Class actions and Privacy & Data Protection
4 五月 2023
The Court of Justice of the EU ("CJEU") has issued a landmark decision on the interpretation of Article 82 of the General Data Protection Regulation ("GDPR"):
- A mere breach of the GDPR is not sufficient for an award of material or non-material damages within the meaning of Art 82(1) GDPR;
- Non-material damage need not meet a certain degree of seriousness to be eligible for compensation;
- The amount of damages can be determined under domestic law in compliance with the EU law principles of equivalence and effectiveness.
In this case, Österreichische Post had processed the personal data of a natural person ("UI") without his consent, by extrapolating from a data set that UI had a strong affinity with a particular political party. UI was upset and offended by the affinity attributed to him, and claimed EUR 1,000 in non-material damages from Österreichische Post for breaching the GDPR. The Austrian court dismissed the claim in two instances, because Austrian domestic law requires the alleged non-material damage to have some 'weight' to qualify for compensation.
In response to the preliminary questions referred by the Oberste Gerichtshof, the CJEU stated that the concepts of "material or non-material damage" and "compensation for the damage suffered" in Article 82 GDPR are autonomous concepts of EU law, which must be interpreted uniformly in all Member States. It follows from the wording of Article 82(1) GDPR that a mere breach of the GDPR is insufficient for the award of damages, as it sets out three cumulative conditions for compensation: a breach of the GDPR, damage and a causal link between the breach and the damage.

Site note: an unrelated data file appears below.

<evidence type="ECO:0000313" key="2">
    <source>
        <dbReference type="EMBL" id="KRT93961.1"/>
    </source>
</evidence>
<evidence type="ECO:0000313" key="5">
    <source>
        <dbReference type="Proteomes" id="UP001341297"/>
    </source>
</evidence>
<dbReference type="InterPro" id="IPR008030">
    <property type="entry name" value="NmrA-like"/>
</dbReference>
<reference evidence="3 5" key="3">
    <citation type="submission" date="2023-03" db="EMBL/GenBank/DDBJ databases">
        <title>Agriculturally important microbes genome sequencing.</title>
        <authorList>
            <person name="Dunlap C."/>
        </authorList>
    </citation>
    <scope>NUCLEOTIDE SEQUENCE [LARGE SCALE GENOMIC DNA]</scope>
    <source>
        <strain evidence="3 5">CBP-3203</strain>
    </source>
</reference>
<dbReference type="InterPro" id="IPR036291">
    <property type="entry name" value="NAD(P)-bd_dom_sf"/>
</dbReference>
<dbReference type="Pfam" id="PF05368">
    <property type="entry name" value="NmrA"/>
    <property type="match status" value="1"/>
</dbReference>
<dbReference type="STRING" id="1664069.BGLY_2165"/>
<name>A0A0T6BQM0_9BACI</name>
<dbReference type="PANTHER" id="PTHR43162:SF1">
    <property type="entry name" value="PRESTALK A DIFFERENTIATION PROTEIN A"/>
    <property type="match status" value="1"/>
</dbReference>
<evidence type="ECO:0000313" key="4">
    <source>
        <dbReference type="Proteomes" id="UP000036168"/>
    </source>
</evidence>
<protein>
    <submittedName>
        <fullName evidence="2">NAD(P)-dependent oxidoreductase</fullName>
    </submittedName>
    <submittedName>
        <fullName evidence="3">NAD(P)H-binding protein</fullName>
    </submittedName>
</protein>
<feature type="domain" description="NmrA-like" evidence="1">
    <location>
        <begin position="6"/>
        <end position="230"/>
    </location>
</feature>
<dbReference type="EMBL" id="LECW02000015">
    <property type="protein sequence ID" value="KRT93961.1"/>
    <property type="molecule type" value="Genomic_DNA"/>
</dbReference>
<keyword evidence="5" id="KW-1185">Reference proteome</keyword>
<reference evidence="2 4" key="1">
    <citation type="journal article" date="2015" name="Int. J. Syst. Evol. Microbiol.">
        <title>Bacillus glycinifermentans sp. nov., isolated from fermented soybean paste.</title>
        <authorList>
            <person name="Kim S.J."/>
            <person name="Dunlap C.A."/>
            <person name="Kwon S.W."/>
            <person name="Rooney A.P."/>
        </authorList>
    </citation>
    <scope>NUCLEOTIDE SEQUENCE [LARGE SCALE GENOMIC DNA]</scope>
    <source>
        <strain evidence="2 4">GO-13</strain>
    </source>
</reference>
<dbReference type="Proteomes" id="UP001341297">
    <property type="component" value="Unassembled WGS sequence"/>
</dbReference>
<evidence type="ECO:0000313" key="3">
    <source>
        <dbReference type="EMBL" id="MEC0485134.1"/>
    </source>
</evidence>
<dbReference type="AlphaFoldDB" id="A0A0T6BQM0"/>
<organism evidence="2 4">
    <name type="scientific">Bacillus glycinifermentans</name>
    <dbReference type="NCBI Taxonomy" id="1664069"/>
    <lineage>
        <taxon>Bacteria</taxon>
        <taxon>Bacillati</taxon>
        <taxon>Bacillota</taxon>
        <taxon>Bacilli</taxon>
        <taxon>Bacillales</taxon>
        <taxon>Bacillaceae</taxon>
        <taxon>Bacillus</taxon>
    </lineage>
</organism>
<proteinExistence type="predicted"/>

Furthermore, the CJEU held that the concept of "damage" is not defined in Article 82 GDPR and should be interpreted broadly. Article 82 GDPR does not require non-material damage to reach a certain threshold of seriousness to be eligible for compensation. A national rule imposing such a threshold is not compatible with the GDPR. The fact remains that the injured party must prove that the consequences of a breach of the GDPR constitute non-material damage within the meaning of Article 82 GDPR.
Finally, the CJEU ruled that the amount of damages can be determined under domestic law in compliance with the EU law principles of equivalence and effectiveness. Under Dutch law, section 6.1.10 of the Dutch Civil Code will apply to the right to damages under Article 82 GDPR, including the provision on the surrender of profits (Article 6:104 of the Dutch Civil Code).
CJEU 4 May 2023, Case C-300/21, ECLI:EU:C:2023:370 (UI v Österreichische Post)